Gary Kleck, professor of criminology at Florida State University, discussed his research on gun control during his lecture titled “Firearms, Self Defense and the Public Interest” on Friday at the Pensacola Museum of Commerce.
Kleck emphasizing the lack of continued research, and commented on current implications for public policy and the public’s reaction.
Cheryl Swanson, who leads the justice studies department at the University of West Florida, invited Kleck to make the presentation. Swanson said she wanted to do the event because of the December school shooting in Connecticut.
“We primarily wanted to do this because of the Sandy Hook shooting and the emotions surrounding it,” Swanson said.
In his national research, Kleck discovered a majority of gun use is defensive. He said many criminals usually don’t have intent to kill, and that guns are simply meant to be a prop in deterring the victim’s resistance.
“Apparently more victims use them than criminals,” Kleck said.
Kleck raised questions about whether fewer guns would actually be better.
“The issue and goal of a good gun control policy is keeping guns away from ‘bad guys,’ but without taking them away from the ‘good guys,’” Kleck said. “It’s that latter part that wasn’t really a big part of the debate when I started doing research.”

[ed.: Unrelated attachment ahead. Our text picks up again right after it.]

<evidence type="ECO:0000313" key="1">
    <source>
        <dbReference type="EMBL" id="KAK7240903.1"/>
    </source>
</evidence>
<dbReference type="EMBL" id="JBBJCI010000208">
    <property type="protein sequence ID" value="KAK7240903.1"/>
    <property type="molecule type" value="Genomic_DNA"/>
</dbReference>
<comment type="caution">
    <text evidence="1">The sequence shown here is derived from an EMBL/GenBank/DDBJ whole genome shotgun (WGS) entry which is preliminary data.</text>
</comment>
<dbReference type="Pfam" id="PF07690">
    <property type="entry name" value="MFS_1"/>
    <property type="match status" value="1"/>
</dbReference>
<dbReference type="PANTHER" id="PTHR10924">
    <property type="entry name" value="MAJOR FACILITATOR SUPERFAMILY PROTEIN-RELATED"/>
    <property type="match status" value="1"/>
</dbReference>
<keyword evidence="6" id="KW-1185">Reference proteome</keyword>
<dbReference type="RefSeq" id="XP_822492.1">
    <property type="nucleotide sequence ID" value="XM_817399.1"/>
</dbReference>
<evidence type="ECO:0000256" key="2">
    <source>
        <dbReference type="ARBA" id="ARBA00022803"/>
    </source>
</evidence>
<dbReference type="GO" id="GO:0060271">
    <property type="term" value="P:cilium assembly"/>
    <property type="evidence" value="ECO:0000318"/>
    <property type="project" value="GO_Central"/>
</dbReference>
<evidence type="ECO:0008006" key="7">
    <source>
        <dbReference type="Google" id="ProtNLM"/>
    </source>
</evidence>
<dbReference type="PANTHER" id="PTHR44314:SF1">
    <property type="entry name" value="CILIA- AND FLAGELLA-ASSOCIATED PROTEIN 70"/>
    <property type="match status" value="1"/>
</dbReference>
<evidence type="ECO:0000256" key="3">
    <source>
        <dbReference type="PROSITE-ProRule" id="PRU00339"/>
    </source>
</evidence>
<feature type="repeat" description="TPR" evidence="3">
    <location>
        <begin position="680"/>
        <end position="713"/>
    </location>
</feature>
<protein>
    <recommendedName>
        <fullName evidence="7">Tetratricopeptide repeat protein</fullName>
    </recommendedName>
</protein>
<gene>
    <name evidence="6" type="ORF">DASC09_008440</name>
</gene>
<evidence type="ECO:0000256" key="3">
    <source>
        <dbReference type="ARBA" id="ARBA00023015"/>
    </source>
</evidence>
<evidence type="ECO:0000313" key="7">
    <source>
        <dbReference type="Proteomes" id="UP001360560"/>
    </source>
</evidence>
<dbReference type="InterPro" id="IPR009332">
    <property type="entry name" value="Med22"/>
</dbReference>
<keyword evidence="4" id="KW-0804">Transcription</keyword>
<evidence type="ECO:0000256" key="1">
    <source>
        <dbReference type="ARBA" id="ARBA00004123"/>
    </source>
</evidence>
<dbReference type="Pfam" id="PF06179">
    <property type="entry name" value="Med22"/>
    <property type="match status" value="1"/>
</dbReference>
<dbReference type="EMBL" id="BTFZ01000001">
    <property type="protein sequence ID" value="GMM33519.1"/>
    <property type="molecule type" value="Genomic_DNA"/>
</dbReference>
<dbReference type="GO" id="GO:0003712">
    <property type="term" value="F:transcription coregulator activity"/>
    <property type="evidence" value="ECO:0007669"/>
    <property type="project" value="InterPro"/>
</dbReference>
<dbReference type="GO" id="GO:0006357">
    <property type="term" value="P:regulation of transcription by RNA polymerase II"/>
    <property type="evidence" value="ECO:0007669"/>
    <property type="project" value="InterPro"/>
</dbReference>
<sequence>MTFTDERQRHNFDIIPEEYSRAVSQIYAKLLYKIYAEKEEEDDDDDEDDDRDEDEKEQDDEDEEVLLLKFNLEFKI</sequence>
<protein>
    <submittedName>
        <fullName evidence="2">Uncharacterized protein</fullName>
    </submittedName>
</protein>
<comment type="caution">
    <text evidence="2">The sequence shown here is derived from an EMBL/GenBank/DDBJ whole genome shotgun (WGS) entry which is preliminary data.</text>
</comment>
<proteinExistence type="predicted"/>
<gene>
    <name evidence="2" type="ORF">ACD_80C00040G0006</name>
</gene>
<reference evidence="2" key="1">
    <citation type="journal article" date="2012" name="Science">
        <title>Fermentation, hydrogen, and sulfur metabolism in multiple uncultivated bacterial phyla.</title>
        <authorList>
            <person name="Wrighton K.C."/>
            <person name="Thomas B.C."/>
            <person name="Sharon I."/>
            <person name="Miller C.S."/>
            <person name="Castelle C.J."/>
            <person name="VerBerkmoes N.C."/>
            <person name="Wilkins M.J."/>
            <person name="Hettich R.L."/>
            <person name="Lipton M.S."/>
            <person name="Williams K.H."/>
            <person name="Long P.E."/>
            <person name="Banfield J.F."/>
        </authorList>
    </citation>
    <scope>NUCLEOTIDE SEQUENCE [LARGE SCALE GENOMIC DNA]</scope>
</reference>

Kleck spoke about defensive gun use and explained how policies that ban guns completely may have a perverse effect that most people don’t anticipate.
“Gun control advocates think the fewer guns, the better,” Kleck said.
Kleck pointed out that criminals do gain control through gun use, but that victims do too.
“Defensive gun use isn’t just frequent—it’s effective,” Kleck said. “You’re better off defending yourself with a gun than without one. Even nonresistance isn’t a favorable defense.”
Kleck said requiring universal background checks could be a beneficial step to decreasing criminal gun use.
Kleck concluded by saying that if a criminal is going to commit a crime they will eventually do so, and banning guns isn’t going to stop them.
“A person who wants to kill is often highly motivated,” Kleck said. “They don’t care because most have already considered the consequences of getting killed or going to prison.”
Elizabeth Egstad & Matt Lamb